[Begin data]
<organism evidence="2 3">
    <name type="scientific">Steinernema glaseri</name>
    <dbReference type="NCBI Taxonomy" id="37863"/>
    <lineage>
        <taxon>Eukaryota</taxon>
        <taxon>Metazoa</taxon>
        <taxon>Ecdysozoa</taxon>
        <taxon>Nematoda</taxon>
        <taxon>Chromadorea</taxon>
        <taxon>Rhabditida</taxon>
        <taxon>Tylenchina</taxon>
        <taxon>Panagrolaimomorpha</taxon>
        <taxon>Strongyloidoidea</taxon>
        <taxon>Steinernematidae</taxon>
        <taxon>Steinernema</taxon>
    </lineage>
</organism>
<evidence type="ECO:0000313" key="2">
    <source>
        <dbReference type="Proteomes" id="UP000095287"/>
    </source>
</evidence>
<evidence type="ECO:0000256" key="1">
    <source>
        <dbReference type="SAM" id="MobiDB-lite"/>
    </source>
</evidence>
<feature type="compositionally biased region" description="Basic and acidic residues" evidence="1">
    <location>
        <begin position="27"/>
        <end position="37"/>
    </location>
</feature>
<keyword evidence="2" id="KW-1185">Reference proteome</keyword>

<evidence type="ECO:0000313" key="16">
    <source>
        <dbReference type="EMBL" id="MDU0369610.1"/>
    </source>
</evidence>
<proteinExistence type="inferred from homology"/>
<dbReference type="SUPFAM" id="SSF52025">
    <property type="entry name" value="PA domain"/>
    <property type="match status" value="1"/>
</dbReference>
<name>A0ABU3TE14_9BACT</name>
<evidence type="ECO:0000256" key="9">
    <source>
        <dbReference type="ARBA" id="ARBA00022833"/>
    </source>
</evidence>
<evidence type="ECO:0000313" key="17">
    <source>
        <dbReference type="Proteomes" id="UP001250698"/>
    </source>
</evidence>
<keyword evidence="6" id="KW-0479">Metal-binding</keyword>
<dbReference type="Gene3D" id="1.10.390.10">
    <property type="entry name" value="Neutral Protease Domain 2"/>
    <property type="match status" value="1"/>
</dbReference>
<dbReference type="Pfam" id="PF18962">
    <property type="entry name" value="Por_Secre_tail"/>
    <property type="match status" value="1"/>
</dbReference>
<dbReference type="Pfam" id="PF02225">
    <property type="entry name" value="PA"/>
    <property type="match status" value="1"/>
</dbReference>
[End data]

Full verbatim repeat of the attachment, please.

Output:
<organism evidence="2 3">
    <name type="scientific">Steinernema glaseri</name>
    <dbReference type="NCBI Taxonomy" id="37863"/>
    <lineage>
        <taxon>Eukaryota</taxon>
        <taxon>Metazoa</taxon>
        <taxon>Ecdysozoa</taxon>
        <taxon>Nematoda</taxon>
        <taxon>Chromadorea</taxon>
        <taxon>Rhabditida</taxon>
        <taxon>Tylenchina</taxon>
        <taxon>Panagrolaimomorpha</taxon>
        <taxon>Strongyloidoidea</taxon>
        <taxon>Steinernematidae</taxon>
        <taxon>Steinernema</taxon>
    </lineage>
</organism>
<evidence type="ECO:0000313" key="2">
    <source>
        <dbReference type="Proteomes" id="UP000095287"/>
    </source>
</evidence>
<evidence type="ECO:0000256" key="1">
    <source>
        <dbReference type="SAM" id="MobiDB-lite"/>
    </source>
</evidence>
<feature type="compositionally biased region" description="Basic and acidic residues" evidence="1">
    <location>
        <begin position="27"/>
        <end position="37"/>
    </location>
</feature>
<keyword evidence="2" id="KW-1185">Reference proteome</keyword>

<evidence type="ECO:0000313" key="16">
    <source>
        <dbReference type="EMBL" id="MDU0369610.1"/>
    </source>
</evidence>
<proteinExistence type="inferred from homology"/>
<dbReference type="SUPFAM" id="SSF52025">
    <property type="entry name" value="PA domain"/>
    <property type="match status" value="1"/>
</dbReference>
<name>A0ABU3TE14_9BACT</name>
<evidence type="ECO:0000256" key="9">
    <source>
        <dbReference type="ARBA" id="ARBA00022833"/>
    </source>
</evidence>
<evidence type="ECO:0000313" key="17">
    <source>
        <dbReference type="Proteomes" id="UP001250698"/>
    </source>
</evidence>
<keyword evidence="6" id="KW-0479">Metal-binding</keyword>
<dbReference type="Gene3D" id="1.10.390.10">
    <property type="entry name" value="Neutral Protease Domain 2"/>
    <property type="match status" value="1"/>
</dbReference>
<dbReference type="Pfam" id="PF18962">
    <property type="entry name" value="Por_Secre_tail"/>
    <property type="match status" value="1"/>
</dbReference>
<dbReference type="Pfam" id="PF02225">
    <property type="entry name" value="PA"/>
    <property type="match status" value="1"/>
</dbReference>